Targeting amino acid metabolism as a therapeutic strategy for pancreatic cancer


Amino acid metabolism plays an important role in pancreatic cancer. Targeting of amino acid metabolism in both the tumour and the microenvironment can trigger cancer cell death and relieve immunosuppression which is important for effective immunotherapy.


The activity of the enzyme Indoleamine-pyrrole 2,3-dioxygenase (IDO1) in tumours leads to suppression of the immune system [1]. IDO1 catalyzes the degradation of the amino acid L-tryptophan to N-formylkynurenine which impairs CD4+ T cell receptor activation and leads to CD8+ T cell suppression/anergy. Furthermore the activity of IDO1 in tumour cells and TAMs leads to the depletion of L-tryptophan in the microenvironment which in turn triggers a stress response in dendritic cells leading to their deactivation [2]. The activity of dendritic cells is crucial to an immune response against cancer. IDO1 inhibitors are in clinical development (see here).


Arginine depletion via the enzyme arginase 1 (ARG1) by tumour associated macrophages (TAMs) and myeloid derived suppressor cells (MDSCs) inhibits the activity of CD4+ T cells in the tumour microenvironment. ARG1 and 2 inhibitors have been developed for treatment of myocardial reperfusion injury [3], however they could also be applied to pancreatic cancer. These compounds are available from the authors upon request [3].


By analysing the publically available pancreatic cancer microarray datasets available in the GEO database the authors of a recent paper identified the amino acid transporter SLC6A14 as consistently upregulated in pancreatic cancer [4]. Using LC3 as a marker of autophagy the authors demonstrated that pharmacologic inhibition of SLC6A14 induced autophagy in BxPC3 pancreatic cancer cells. Furthermore pharmacologic inhibition of SLC6A14 significantly reduced tumour volumes in pancreatic cancer mouse xenograft models. It should be noted that, although significant, shRNA mediated ablation of SLC6A14 was not as effective in the xenograft models which could indicate that the pharmacologic inhibition is broader than expected assuming shRNA ablation of SLC6A14 in mouse xenograft is stable [4].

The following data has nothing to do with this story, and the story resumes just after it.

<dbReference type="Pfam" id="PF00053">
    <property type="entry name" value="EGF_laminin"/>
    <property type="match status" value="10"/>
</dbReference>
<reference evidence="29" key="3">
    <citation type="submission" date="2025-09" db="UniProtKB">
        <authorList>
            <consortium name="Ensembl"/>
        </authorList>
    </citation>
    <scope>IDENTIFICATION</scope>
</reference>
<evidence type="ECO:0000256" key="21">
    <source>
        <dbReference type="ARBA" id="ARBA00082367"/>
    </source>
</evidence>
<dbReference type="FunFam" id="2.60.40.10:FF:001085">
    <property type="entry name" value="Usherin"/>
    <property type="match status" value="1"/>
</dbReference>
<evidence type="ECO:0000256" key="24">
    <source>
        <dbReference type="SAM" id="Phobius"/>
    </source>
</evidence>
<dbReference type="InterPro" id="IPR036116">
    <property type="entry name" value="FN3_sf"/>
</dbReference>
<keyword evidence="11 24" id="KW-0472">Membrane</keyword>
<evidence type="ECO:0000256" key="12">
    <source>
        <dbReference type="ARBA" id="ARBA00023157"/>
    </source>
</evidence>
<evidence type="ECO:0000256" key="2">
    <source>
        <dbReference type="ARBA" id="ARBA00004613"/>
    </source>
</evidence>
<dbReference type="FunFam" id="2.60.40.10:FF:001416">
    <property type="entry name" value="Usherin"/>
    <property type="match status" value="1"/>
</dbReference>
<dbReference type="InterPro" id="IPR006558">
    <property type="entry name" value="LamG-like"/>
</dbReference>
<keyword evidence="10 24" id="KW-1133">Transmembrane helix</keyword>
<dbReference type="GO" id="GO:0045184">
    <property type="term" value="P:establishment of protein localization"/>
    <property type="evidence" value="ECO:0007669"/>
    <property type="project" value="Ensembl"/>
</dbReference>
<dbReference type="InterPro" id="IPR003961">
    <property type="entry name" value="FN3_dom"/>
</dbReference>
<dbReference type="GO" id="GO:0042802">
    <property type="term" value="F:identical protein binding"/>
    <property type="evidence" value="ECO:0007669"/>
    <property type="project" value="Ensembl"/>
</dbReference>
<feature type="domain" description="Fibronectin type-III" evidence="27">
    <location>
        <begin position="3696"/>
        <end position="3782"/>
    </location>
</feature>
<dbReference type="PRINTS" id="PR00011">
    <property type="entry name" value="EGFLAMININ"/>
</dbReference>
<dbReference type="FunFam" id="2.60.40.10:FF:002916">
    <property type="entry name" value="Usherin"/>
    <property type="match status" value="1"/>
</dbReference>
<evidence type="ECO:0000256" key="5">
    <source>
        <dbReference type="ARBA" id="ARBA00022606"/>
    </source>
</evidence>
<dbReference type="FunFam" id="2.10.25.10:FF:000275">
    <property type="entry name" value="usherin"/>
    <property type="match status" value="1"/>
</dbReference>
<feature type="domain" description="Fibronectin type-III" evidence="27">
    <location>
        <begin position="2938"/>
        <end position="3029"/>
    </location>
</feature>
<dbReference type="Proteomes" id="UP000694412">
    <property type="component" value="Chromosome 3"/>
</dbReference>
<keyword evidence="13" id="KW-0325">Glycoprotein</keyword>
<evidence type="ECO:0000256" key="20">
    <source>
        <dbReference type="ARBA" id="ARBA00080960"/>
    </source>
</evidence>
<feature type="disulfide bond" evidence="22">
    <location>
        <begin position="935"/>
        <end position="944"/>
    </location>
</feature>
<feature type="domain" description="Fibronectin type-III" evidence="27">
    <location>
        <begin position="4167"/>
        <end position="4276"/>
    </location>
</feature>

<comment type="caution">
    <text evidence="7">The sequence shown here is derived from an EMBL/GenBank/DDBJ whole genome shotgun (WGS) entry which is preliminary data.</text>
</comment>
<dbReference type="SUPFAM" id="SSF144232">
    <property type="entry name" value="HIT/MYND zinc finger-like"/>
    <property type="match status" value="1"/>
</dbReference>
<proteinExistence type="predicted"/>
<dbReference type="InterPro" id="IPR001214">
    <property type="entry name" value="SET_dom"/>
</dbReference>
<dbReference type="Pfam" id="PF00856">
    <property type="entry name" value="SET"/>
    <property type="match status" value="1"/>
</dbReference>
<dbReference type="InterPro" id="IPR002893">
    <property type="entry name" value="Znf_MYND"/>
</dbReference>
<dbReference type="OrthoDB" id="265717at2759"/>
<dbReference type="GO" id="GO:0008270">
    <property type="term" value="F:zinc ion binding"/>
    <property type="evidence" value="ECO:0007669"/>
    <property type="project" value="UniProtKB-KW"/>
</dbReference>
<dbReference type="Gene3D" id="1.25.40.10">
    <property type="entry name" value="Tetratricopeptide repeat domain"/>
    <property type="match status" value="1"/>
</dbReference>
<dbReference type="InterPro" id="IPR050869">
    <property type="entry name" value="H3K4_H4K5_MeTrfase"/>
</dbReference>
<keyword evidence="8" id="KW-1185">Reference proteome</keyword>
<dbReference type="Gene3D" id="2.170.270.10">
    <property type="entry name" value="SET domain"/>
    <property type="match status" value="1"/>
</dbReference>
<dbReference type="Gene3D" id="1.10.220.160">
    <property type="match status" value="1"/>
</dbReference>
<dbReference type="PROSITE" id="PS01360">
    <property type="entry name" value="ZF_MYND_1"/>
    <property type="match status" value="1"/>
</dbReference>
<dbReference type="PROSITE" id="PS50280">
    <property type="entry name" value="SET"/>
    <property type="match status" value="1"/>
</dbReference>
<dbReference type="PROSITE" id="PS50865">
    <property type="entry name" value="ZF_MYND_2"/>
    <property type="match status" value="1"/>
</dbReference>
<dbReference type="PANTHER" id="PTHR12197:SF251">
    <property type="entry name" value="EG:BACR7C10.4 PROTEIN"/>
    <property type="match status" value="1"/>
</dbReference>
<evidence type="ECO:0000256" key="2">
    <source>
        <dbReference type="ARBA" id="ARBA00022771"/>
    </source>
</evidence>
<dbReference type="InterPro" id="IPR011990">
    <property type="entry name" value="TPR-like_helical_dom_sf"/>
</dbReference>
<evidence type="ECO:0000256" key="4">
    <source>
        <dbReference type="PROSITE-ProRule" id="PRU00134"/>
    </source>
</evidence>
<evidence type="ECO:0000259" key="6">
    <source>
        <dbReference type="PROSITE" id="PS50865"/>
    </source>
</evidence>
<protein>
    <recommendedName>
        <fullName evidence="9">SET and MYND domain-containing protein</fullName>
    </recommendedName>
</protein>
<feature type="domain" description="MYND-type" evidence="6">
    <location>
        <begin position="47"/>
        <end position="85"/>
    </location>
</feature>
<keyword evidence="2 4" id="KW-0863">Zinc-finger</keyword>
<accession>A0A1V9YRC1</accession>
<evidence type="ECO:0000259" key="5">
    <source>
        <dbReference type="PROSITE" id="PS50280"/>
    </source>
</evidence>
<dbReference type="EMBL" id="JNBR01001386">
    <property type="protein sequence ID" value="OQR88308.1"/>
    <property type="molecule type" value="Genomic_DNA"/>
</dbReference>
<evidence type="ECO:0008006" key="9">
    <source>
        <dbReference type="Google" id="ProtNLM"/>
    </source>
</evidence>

Thus targeting amino acid metabolism in pancreatic cancer can potentially induce cancer cell death and relieve immunosuppression, important aspects for the successful completion of the cancer immunity cycle [5].




  1. Adams JL, Smothers J, Srinivasan R, Hoos A. Big opportunities for small molecules in immuno-oncology. Nat Rev Drug Discov. 2015 Sep;14(9):603-22. doi: 10.1038/nrd4596. Epub 2015 Jul 31. Review. PubMed PMID: 26228631.
  2. Soliman H, Mediavilla-Varela M, Antonia S. Indoleamine 2,3-dioxygenase: is it an immune suppressor? Cancer J. 2010 Jul-Aug;16(4):354-9. Doi:10.1097/PPO.0b013e3181eb3343. Review. PubMed PMID: 20693847.
  3. Van Zandt MC, Whitehouse DL, Golebiowski A, Ji MK, Zhang M, Beckett RP, Jagdmann GE, Ryder TR, Sheeler R, Andreoli M, Conway B, Mahboubi K, D’Angelo G, Mitschler A, Cousido-Siah A, Ruiz FX, Howard EI, Podjarny AD, Schroeter H. Discovery of (R)-2-amino-6-borono-2-(2-(piperidin-1-yl)ethyl)hexanoic acid and congeners as highly potent inhibitors of human arginases I and II for treatment of myocardial reperfusion injury. J Med Chem. 2013 Mar 28;56(6):2568-80. Doi: 10.1021/jm400014c. PubMed PMID: 23472952.
  4. Coothankandaswamy V, Cao S, Xu Y, Prasad PD, Singh PK, Reynolds CP, Yang S, Ogura J, Ganapathy V, Bhutia YD. Amino acid transporter SLC6A14 is a novel and effective drug target for pancreatic cancer. Br J Pharmacol. 2016 Oct 17. Doi: 10.1111/bph.13616. PubMed PMID: 27747870.
  5. Chen DS, Mellman I. Oncology meets immunology: the cancer-immunity cycle. Immunity. 2013 Jul 25;39(1):1-10. doi: 10.1016/j.immuni.2013.07.012. Review. PubMed PMID: 23890059.

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